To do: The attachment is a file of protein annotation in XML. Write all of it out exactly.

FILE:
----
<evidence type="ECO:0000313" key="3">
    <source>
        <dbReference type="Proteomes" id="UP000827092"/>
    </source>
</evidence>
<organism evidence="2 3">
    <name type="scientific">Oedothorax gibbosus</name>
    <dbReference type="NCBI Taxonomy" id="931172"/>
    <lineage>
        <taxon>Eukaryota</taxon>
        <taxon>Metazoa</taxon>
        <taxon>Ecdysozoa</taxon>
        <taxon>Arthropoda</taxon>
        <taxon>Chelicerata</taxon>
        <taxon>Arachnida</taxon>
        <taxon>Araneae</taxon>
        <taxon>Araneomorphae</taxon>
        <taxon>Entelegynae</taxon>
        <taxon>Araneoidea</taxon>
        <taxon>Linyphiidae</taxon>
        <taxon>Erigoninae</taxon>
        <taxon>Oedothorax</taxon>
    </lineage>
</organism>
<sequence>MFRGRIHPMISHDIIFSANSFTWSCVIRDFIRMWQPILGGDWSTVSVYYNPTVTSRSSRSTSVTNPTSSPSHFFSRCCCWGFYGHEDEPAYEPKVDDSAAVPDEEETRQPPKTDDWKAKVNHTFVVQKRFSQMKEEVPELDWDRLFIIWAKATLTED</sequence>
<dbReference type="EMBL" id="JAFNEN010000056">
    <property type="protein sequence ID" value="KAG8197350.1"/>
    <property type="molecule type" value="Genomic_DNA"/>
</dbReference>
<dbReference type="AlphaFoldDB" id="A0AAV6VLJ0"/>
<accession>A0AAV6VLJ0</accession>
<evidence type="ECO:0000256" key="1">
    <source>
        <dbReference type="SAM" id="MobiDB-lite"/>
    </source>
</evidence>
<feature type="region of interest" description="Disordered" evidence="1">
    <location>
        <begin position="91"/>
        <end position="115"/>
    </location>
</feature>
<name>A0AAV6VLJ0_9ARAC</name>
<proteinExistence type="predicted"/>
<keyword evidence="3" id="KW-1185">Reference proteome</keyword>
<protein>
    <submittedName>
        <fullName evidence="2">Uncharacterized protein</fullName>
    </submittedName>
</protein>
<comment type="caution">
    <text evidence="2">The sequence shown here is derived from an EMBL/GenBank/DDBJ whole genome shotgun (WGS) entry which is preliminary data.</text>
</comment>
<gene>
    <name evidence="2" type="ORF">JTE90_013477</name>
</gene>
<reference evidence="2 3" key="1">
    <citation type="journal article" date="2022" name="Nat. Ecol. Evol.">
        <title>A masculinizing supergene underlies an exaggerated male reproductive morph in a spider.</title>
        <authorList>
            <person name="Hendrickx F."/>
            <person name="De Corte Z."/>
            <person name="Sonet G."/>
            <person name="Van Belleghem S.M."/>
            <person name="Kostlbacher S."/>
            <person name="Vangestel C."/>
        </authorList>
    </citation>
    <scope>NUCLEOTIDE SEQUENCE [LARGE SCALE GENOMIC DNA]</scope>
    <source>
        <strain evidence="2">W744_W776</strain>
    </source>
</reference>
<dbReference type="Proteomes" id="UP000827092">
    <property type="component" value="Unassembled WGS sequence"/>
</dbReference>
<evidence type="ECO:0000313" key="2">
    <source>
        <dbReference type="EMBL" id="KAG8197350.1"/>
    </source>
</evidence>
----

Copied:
<evidence type="ECO:0000313" key="3">
    <source>
        <dbReference type="Proteomes" id="UP000827092"/>
    </source>
</evidence>
<organism evidence="2 3">
    <name type="scientific">Oedothorax gibbosus</name>
    <dbReference type="NCBI Taxonomy" id="931172"/>
    <lineage>
        <taxon>Eukaryota</taxon>
        <taxon>Metazoa</taxon>
        <taxon>Ecdysozoa</taxon>
        <taxon>Arthropoda</taxon>
        <taxon>Chelicerata</taxon>
        <taxon>Arachnida</taxon>
        <taxon>Araneae</taxon>
        <taxon>Araneomorphae</taxon>
        <taxon>Entelegynae</taxon>
        <taxon>Araneoidea</taxon>
        <taxon>Linyphiidae</taxon>
        <taxon>Erigoninae</taxon>
        <taxon>Oedothorax</taxon>
    </lineage>
</organism>
<sequence>MFRGRIHPMISHDIIFSANSFTWSCVIRDFIRMWQPILGGDWSTVSVYYNPTVTSRSSRSTSVTNPTSSPSHFFSRCCCWGFYGHEDEPAYEPKVDDSAAVPDEEETRQPPKTDDWKAKVNHTFVVQKRFSQMKEEVPELDWDRLFIIWAKATLTED</sequence>
<dbReference type="EMBL" id="JAFNEN010000056">
    <property type="protein sequence ID" value="KAG8197350.1"/>
    <property type="molecule type" value="Genomic_DNA"/>
</dbReference>
<dbReference type="AlphaFoldDB" id="A0AAV6VLJ0"/>
<accession>A0AAV6VLJ0</accession>
<evidence type="ECO:0000256" key="1">
    <source>
        <dbReference type="SAM" id="MobiDB-lite"/>
    </source>
</evidence>
<feature type="region of interest" description="Disordered" evidence="1">
    <location>
        <begin position="91"/>
        <end position="115"/>
    </location>
</feature>
<name>A0AAV6VLJ0_9ARAC</name>
<proteinExistence type="predicted"/>
<keyword evidence="3" id="KW-1185">Reference proteome</keyword>
<protein>
    <submittedName>
        <fullName evidence="2">Uncharacterized protein</fullName>
    </submittedName>
</protein>
<comment type="caution">
    <text evidence="2">The sequence shown here is derived from an EMBL/GenBank/DDBJ whole genome shotgun (WGS) entry which is preliminary data.</text>
</comment>
<gene>
    <name evidence="2" type="ORF">JTE90_013477</name>
</gene>
<reference evidence="2 3" key="1">
    <citation type="journal article" date="2022" name="Nat. Ecol. Evol.">
        <title>A masculinizing supergene underlies an exaggerated male reproductive morph in a spider.</title>
        <authorList>
            <person name="Hendrickx F."/>
            <person name="De Corte Z."/>
            <person name="Sonet G."/>
            <person name="Van Belleghem S.M."/>
            <person name="Kostlbacher S."/>
            <person name="Vangestel C."/>
        </authorList>
    </citation>
    <scope>NUCLEOTIDE SEQUENCE [LARGE SCALE GENOMIC DNA]</scope>
    <source>
        <strain evidence="2">W744_W776</strain>
    </source>
</reference>
<dbReference type="Proteomes" id="UP000827092">
    <property type="component" value="Unassembled WGS sequence"/>
</dbReference>
<evidence type="ECO:0000313" key="2">
    <source>
        <dbReference type="EMBL" id="KAG8197350.1"/>
    </source>
</evidence>